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Federal investigation finds Lexington Middle principal created "hostile environment" for student

Posted at 7:17 PM, Dec 27, 2017
and last updated 2017-12-27 19:17:59-05

A Lee County mom says her daughter was bullied so badly, she moved her to a private school, and filed an official complaint with the federal Department of Education Office of Civil Rights.

Jacqueline Perez said the bullying wasn't just at the hands of a student, but the principal at Lexington Middle School, too.

The Lee County School District did their own investigation into this mom's claims, finding there wasn't enough evidence to support them, so Perez turned to the Department of Education. Four years after the alleged bullying took place, the DOE released their investigation's findings.

"I still become very emotional," Perez said. "This was the most difficult, hardest, painful fight I've ever had to endure in my entire life to defend my child."

Perez's daughter Gabriela has a disorder called hereditary angiodema.

"Under extreme circumstances and stress, the body elicits a chemical reaction that causes parts of her body to swell," Perez said.

In 2013, Perez said Gabriela was bullied by a boy at Lexington Middle School. She said it started as verbal threats and then became violent one day in the school's band locker room.

"With his agenda notebook wrapped in his hand like a weapon, he swung back like holding a bat and punched her in the face with it," Perez said.

The incident led to a swollen eye. 

"The principal blamed Gabriela," Perez said. "She pointed at my daughter. She said 'look how she looks. This is a school boy crush.'"

Perez said she was unhappy with how school staff and the district handled the case, so she filed a complaint with the Department of Education's Office of Civil Rights three years ago. 

Their investigation found school faculty made the situation worse.

It says the district "had reason to believe the student may, because of disability, need special education or related services," and "the district never evaluated the student" for a 504 disability accommodation plan, which is common for students with medical conditions. This violated policy.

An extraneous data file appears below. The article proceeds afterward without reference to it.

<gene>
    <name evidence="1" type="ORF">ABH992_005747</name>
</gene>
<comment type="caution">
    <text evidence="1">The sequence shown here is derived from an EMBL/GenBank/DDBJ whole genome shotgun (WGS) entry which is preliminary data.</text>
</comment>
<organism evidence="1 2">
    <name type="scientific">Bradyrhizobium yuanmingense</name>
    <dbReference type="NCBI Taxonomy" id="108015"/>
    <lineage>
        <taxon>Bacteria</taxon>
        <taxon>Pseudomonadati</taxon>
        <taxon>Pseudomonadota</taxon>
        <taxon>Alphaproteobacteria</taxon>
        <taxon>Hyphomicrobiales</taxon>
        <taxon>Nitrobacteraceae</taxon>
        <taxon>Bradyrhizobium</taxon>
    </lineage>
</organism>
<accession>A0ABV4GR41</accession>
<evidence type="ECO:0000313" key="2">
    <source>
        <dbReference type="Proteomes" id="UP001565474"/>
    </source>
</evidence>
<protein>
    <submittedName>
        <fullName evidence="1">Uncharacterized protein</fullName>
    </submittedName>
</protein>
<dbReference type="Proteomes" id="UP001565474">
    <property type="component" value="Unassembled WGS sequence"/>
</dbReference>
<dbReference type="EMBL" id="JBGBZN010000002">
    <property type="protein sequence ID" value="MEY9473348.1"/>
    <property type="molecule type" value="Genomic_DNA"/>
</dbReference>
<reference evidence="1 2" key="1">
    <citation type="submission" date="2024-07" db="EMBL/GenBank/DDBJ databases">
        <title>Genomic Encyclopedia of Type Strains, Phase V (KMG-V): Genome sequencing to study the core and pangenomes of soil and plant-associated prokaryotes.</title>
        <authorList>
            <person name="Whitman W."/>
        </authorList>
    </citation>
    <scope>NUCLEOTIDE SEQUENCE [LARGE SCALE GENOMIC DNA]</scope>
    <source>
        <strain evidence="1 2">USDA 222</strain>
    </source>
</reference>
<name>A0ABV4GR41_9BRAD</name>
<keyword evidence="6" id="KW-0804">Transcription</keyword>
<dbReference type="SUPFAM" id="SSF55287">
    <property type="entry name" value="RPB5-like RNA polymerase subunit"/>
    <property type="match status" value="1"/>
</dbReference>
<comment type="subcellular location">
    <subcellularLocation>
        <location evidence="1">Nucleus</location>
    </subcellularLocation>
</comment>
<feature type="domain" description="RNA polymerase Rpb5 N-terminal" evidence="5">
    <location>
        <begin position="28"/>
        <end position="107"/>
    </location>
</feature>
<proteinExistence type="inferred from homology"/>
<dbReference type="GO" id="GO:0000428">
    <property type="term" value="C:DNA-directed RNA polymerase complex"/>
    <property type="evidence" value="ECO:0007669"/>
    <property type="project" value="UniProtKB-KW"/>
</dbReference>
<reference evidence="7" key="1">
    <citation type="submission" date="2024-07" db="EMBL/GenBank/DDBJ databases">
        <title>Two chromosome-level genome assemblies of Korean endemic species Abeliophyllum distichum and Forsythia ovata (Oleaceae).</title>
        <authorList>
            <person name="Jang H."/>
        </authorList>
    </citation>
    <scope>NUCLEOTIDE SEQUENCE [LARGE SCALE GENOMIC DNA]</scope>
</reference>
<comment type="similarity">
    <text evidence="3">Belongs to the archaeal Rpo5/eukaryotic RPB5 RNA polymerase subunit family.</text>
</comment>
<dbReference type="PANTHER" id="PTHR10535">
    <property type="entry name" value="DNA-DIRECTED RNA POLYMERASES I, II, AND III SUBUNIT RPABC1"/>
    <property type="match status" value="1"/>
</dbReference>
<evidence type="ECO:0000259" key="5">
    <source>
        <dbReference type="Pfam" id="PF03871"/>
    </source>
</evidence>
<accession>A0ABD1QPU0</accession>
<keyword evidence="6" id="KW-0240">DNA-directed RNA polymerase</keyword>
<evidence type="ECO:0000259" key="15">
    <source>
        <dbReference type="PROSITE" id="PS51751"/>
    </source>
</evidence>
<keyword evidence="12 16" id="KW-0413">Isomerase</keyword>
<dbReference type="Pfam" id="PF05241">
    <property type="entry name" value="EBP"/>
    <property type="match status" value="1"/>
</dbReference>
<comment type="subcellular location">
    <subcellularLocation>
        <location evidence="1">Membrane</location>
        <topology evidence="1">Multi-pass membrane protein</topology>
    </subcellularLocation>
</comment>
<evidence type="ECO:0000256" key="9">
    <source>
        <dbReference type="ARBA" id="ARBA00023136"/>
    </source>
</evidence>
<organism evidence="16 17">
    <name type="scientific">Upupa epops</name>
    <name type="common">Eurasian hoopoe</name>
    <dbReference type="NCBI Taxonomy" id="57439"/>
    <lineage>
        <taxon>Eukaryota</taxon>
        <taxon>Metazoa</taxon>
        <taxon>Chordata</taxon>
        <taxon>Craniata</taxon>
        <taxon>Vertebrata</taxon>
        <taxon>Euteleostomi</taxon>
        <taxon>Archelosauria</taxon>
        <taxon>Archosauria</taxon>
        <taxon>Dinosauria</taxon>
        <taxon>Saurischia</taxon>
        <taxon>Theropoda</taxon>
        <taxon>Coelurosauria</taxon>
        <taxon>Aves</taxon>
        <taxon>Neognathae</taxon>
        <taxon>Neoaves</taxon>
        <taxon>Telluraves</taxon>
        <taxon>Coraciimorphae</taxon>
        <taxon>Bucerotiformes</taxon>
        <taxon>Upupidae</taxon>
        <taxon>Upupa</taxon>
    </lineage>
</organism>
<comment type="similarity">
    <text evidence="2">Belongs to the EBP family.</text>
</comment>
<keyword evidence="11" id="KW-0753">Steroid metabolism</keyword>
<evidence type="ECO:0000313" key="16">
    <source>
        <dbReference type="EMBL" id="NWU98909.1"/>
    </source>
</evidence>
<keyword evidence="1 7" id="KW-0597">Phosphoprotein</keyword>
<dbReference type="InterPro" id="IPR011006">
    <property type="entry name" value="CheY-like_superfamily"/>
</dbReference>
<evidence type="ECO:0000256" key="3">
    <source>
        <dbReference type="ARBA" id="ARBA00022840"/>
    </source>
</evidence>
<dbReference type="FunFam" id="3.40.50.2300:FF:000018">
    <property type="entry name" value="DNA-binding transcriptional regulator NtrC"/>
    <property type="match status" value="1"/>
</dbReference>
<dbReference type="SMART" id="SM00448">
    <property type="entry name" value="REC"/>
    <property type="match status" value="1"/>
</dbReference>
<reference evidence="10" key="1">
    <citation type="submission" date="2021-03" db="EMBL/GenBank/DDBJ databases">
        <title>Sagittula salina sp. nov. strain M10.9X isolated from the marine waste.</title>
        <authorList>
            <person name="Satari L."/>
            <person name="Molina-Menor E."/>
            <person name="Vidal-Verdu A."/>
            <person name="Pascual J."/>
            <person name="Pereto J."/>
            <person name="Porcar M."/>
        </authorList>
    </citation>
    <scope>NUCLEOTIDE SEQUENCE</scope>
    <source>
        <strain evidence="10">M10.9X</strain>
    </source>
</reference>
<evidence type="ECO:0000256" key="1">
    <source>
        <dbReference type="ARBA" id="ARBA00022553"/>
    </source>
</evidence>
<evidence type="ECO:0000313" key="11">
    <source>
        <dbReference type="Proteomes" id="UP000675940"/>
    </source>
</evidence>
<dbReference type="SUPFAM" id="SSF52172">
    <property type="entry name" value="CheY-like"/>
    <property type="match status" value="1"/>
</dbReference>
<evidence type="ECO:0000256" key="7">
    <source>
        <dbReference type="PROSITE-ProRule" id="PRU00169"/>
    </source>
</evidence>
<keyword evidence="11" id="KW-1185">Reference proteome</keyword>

The investigation also found "The principal subjected the student to disability-based harassing conduct that was sufficiently serious to interfere with or limit her ability to participate in or benefit from the school's services... and therefore created a hostile environment."

"A hostile environment for a 12-year-old disabled child who has a disease that is exasperated under stress," Perez said.

Superintendent Greg Adkins signed a resolution agreement saying the district will provide training for disability harassment and must provide counseling for Gabriela if she chooses to return to the school district. A source close to the investigation tells Fox 4 Adkins signed the resolution after being told by the OCR that the DOE was going to withhold a $10 million grant if he didn't.

The Lee County School District released this statement on the incident:

"OCR's findings were in the areas of disability based discrimination and disability based harassment. OCR found no violation of the student's rights with regard to sex discrimination or national origin discrimination.

As a result the District is required to do four things:

1)      Continue to provide staff training in the areas of disability harassment and discrimination;

2)      Review policies concerning disability harassment;

3)      Provide counseling to the former student if requested; and

4)      Evaluate the student for 504 eligibility

The District entered into the Resolution Agreement for this case after being informed by the OCR that a $10 million dollar grant to implement programs of academic excellence impacting thousands of our students would not be released without an agreement.

It is also noteworthy to add that a Federal lawsuit making similar claims was dismissed by U.S. Court Judge Sheri Polster Chappelle. The District is seeking costs from the parent as a result.

Each day our district provides personalized instruction, dedicated support and collaborative teaching to more than 16,000 students with disabilities. We are dedicated to ensuring each of them reaches his or her highest potential, and proud that their parents trust us to be partners in their child's education."